Thursday, 17 August 2017

How to tackle BIG Buildings!


It took me a while to get my head round the scale of the architecture in Chicago. It was not just that everything is so incredibly tall, although that was tricky enough: how on earth do you fit all that stuff onto your page?


It was also the relative sizes of the skyscrapers. You think one building is high, then you realise the one beside it is nearly twice as high. So, if you fit the tallest one in your book, the slightly less enormous ones become pretty small, which of course means you have to draw everything else super-diddy size!


And then there's the problem of all the windows. SO many windows. Hundreds, thousands... I wouldn't want to laboriously draw them all. Apart from anything else, it generally makes your work look terribly fussy if you do. And who has that kind of time?

So, I spent my time in Chicago gradually learning how best to 'code' the architecture, how to say more with less, to give the impression of all those windows with different marks and patterns.


Plus, I learned to come to terms with the fact that sometimes you have to cheat, as I did here, and make very different height buildings much nearer in size, so they'll all fit in...


Or you have to just get used to the idea that you quite often have to chop stuff off. Hey ho.



Once I loosened up a bit, I had a lot of fun with this more playful approach. It reminded me of when I first discovered that I could take incredible liberties with scary buildings, during a workshop with the brilliant Inma Serrano, at the symposium in Barcelona.

I got quite carried away with the this looser freedom, when trying to capture the ENORMOUS Buckingham Fountain against the impossible Chicago skyline:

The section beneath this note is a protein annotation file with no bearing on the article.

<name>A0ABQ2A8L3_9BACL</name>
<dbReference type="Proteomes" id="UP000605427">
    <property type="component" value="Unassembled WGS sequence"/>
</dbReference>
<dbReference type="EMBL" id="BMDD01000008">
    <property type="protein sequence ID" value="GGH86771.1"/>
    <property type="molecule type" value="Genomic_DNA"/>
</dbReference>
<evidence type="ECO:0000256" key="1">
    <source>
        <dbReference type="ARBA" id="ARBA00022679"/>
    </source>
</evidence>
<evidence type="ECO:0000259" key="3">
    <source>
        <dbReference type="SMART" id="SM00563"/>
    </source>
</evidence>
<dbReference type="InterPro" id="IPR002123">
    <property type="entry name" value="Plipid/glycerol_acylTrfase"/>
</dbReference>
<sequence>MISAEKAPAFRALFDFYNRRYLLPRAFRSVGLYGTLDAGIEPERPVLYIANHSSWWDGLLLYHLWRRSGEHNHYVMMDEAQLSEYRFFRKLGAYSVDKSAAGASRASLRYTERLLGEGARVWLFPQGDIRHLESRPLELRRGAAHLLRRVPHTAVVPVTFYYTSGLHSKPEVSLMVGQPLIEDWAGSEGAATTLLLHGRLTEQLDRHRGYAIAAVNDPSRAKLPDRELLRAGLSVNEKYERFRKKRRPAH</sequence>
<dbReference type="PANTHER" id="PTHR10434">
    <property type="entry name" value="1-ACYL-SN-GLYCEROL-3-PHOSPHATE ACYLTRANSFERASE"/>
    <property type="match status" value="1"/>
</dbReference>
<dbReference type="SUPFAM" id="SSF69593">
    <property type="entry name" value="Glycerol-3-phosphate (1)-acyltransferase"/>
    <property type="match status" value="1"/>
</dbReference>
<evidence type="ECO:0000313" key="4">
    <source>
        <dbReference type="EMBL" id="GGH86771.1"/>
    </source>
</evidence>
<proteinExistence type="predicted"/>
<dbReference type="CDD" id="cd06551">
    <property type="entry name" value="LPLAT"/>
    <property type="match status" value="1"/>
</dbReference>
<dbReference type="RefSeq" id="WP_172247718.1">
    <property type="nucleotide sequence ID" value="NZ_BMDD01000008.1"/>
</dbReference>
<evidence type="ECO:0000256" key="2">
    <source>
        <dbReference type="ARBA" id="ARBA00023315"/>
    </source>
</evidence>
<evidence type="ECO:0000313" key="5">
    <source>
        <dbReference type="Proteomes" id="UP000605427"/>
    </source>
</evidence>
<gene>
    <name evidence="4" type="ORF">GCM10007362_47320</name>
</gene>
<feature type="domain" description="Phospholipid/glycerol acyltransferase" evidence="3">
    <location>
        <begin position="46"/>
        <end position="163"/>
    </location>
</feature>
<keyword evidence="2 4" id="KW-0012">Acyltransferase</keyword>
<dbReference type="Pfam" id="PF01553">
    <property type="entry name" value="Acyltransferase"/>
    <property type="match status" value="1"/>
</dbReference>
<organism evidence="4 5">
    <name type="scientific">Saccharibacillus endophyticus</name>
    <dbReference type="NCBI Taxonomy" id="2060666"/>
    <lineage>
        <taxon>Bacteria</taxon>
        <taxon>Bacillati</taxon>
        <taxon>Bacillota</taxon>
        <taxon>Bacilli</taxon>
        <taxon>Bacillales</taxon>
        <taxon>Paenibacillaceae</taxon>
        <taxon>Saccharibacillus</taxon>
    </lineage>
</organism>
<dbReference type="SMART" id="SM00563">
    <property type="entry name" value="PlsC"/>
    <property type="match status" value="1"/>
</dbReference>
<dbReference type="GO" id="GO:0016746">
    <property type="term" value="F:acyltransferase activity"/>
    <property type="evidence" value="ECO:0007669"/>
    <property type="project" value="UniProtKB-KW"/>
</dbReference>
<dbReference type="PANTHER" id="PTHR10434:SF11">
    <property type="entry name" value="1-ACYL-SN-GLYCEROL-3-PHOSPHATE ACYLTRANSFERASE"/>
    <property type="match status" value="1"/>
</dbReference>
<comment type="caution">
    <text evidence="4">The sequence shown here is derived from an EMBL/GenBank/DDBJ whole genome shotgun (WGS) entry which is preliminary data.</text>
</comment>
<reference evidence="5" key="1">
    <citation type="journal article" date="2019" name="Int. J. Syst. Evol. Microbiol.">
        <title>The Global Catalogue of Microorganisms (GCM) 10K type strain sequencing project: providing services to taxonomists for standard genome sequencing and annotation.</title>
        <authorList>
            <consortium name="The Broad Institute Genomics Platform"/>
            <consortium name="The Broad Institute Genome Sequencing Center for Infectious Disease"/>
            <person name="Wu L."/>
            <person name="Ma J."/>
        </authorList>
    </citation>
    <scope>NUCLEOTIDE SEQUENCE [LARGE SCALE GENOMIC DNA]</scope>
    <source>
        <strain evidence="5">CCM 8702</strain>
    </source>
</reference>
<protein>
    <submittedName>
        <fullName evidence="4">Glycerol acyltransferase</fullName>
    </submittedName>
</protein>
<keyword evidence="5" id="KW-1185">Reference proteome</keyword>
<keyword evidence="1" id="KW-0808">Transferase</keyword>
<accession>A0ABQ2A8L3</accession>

It was much the same at the Talking Heads, filmed-concert evening I spent with ace sketcher and fellow instructor Stephanie Bower at the Jay Pritzker Pavilion (which looked like nothing so much as an exploding, metal monster). We had a picnic and a bottle of red wine and all was well with the world. We both love Stop Making Sense and whooped and sang as we painted (the red wine may have helped with that):



The whole 'coded windows' approach fed well into my workshop too. Since I was already teaching about mark-making, I incorporated the idea of giving an 'impression' of what you see, rather than drawing the reality. This was a demo sketch I did for one of my groups in Lurie Garden, exploring just how little you can get away with saying:


Next time: working up the courage to paint Anish Kapoor's Cloud Gate, more commonly known as The Bean!

7 comments:

Ellie Patrick said...

They're all wonderful to study - from hardly any marks to lots but with no real detail in the windows - really instructive. Thanks for sharing. Love that pastel background on the tallllll one!! ps I've been sticking bits of torn paper and sketching over - you have much to answer for!

Lynne the Pencil said...

Thanks you Ellie. Glad you like them. Have fun with your collage!

Suhita said...

This is a super post: packed with so many different ways to experiment with buildings. It's great seeing the progression of how you get more and more adventurous with those buildings in your sketches too.

Ratna Chaudhary said...

I want to have nver tried drawing buildings ,your blog is inspiring me now 💕

Lynne the Pencil said...

Thanks guys. I'm DELIGHTED if I have inspired you to try something new Ratna!

sianvernon said...

Fantastic sketches, Lynne. Looks like you had a blast! :)

Lynne the Pencil said...

Yes, it was great fun :-)